Federal Government Sues Minnesota City For Rejecting A Proposed Islamic Center


The Islamic Center of America mosque in Dearborn, Michigan.

The Islamic Center of America mosque in Dearborn, Michigan.

The Islamic Center of America mosque in Dearborn, Michigan.


The U.S. government is suing the city of St. Anthony, Minnesota for rejecting a proposal for a Muslim worship space two years ago, arguing that the city’s decision is a violation of religious freedom.

In a lawsuit filed on Wednesday, the Department of Justice (DOJ) took a stand against a 2012 decision by the St. Anthony City Council to deny a conditional use permit to the Abu Huraira Islamic Center, which had requested authorization to use the basement of the St. Anthony Business Center for religious prayer and gatherings. Government lawyers allege that the city’s actions violated the Religious Land Use and Institutionalized Persons Act (RLUIPA), a law passed unanimously by Congress in 2000 that seeks to protect “individuals, houses of worship, and other religious institutions from discrimination in zoning and landmarking laws.” The DOJ is seeking an injunction to undo the city’s decision.

“Religious freedom is one of our most cherished rights, and there are few aspects of that right more central than the ability of communities to establish places for collective worship,” Acting Assistant Attorney General Moran said in a statement.

U.S. Attorney Andrew Luger added: “We aggressively sought to resolve this matter without a lawsuit. However, it is a solemn duty of all United States Attorneys to uphold the Constitution. The people of Abu Huraira have a right to peaceably assemble – they have a right to practice their religion, and it’s our job to enforce that right.”

The City Council voted 4-1 against the Islamic Center’s proposal two years ago, with council members insisting that the worship space was incompatible with the area’s light-industrial zoning, which they said was an attempt to bring in jobs and discouraged the use of buildings for religious services. But in minutes from the 2012 meeting about the issue, Jim Roth, the one council member who sided with the Islamic Center, disagreed with the city’s financial argument. He argued that granting the Muslim group a permit would not substantially raise local taxes, but denying it would open the city up to a possible lawsuit, which would ultimately cost taxpayers more. He also noted that he was “embarrassed and stunned” by some of the seemingly anti-Muslim comments made by locals during the meeting, such as requesting information about where congregants are “coming from” and claiming that their worship space would be “detrimental to the … values in the area.”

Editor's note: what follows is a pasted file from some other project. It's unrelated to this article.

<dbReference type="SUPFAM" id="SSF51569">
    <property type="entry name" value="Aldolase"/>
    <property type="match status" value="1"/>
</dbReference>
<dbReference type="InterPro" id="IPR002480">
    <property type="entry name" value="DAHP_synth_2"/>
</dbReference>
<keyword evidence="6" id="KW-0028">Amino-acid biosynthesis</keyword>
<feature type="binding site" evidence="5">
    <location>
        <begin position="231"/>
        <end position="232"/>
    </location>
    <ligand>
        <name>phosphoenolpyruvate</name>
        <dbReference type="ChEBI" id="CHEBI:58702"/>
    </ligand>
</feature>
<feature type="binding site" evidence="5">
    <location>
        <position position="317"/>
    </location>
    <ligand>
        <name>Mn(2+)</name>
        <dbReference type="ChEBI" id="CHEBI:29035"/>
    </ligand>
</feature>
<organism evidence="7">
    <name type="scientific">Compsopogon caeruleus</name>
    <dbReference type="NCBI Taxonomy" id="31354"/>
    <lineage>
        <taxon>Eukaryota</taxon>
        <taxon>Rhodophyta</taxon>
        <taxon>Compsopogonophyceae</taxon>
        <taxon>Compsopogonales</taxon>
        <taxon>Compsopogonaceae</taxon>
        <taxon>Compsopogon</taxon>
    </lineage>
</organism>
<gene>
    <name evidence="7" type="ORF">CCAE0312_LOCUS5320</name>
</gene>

The City of St. Anthony, which is a suburb of Minneapolis, Minnesota, released a statement defending its decision.

“There has been no discrimination,” the statement read. “As a matter of fact, the city has actually expanded the area in which religious uses, including the Islamic Center, could be located. The city doesn’t allow any religious uses in its industrial area. The city has a very limited industrial area which is appropriately limited to uses that create jobs.”

Nevertheless, the government’s lawyers contend that the city handled the Muslim group’s request on “less than equal terms” compared to when it issued non-religious, conditional use permits for assembly, explaining that denying the center the necessary permit “unlawfully disfavored a religious use.” A spokeswoman for the U.S. attorney’s office also told the Star Tribune that the DOJ tried to broach an out-of-court settlement with the parties during its two-year investigation of the case, but came up short.

The dispute is but one among dozens of “mosque controversies” that have flared up across the country over the past few years, with proposed mosques and Islamic cultural centers prompting lawsuits and triggering anti-Muslim protests. Some city councils have approved such projects and many mosques have been built without sparking debate, but a few Muslim groups, such as supporters of the famous Park51 Islamic Cultural Center in New York City, have had to fight lengthy legal battles just to carve out a space for religious gatherings. The DOJ has come to the aid of many of these communities, filing a brief in support of a Muslim group in Georgia and helping settle a lawsuit between Islamic Center of the South Bay and the city of Lomita, California.

The government’s lawsuit also has special relevance in the area: St. Anthony resides within Minnesota’s 5th Congressional District, which is represented by Keith Ellison (D-MN), the first Muslim-American ever elected to Congress and the only Muslim-American in the U.S. House of Representatives.